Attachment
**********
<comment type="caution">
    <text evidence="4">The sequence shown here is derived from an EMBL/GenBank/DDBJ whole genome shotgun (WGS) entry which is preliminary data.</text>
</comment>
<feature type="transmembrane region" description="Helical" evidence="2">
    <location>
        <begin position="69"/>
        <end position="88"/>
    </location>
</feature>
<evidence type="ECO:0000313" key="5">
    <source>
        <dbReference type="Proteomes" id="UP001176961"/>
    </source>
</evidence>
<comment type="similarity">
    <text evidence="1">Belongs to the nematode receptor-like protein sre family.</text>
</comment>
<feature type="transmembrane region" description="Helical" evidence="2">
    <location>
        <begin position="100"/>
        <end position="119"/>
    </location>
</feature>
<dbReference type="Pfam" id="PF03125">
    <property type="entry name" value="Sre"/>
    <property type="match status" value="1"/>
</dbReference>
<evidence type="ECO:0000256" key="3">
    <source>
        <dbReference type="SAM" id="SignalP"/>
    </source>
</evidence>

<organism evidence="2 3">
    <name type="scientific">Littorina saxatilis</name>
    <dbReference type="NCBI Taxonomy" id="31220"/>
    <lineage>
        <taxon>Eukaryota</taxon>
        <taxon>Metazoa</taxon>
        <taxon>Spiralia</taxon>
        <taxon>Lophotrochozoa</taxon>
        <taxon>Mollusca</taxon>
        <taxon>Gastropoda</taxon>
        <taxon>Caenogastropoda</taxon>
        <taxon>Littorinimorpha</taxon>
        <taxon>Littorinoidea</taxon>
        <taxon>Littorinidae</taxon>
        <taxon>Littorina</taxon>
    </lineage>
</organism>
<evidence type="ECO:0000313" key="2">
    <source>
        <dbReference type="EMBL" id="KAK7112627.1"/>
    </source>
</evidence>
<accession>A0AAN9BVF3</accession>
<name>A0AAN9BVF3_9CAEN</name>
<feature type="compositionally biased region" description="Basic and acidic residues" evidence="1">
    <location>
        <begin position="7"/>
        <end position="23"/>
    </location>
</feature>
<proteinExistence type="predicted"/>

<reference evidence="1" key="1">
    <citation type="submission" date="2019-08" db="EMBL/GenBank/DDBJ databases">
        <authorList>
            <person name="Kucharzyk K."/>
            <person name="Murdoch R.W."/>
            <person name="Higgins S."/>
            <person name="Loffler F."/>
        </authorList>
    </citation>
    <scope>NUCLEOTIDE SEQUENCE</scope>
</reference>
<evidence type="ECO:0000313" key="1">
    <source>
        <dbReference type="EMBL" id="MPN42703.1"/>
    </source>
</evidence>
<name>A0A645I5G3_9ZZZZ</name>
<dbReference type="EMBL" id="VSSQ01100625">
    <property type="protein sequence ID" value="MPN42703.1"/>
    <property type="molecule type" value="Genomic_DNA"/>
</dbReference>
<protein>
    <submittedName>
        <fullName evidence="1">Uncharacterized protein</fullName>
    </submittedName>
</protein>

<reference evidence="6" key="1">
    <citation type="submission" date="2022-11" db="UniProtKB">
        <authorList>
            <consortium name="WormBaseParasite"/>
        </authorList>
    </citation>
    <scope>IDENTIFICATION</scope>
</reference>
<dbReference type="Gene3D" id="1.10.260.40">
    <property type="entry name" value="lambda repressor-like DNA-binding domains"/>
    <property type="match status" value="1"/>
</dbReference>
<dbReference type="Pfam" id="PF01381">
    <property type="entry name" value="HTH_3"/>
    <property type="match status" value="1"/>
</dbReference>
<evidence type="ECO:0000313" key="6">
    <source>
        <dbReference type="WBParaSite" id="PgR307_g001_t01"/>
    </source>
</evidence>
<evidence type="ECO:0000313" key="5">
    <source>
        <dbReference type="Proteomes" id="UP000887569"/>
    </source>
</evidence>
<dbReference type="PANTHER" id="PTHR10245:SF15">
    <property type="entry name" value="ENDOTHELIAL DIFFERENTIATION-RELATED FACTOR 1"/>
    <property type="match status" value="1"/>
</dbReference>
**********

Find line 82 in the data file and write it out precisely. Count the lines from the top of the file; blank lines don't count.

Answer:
    <property type="protein sequence ID" value="MPN42703.1"/>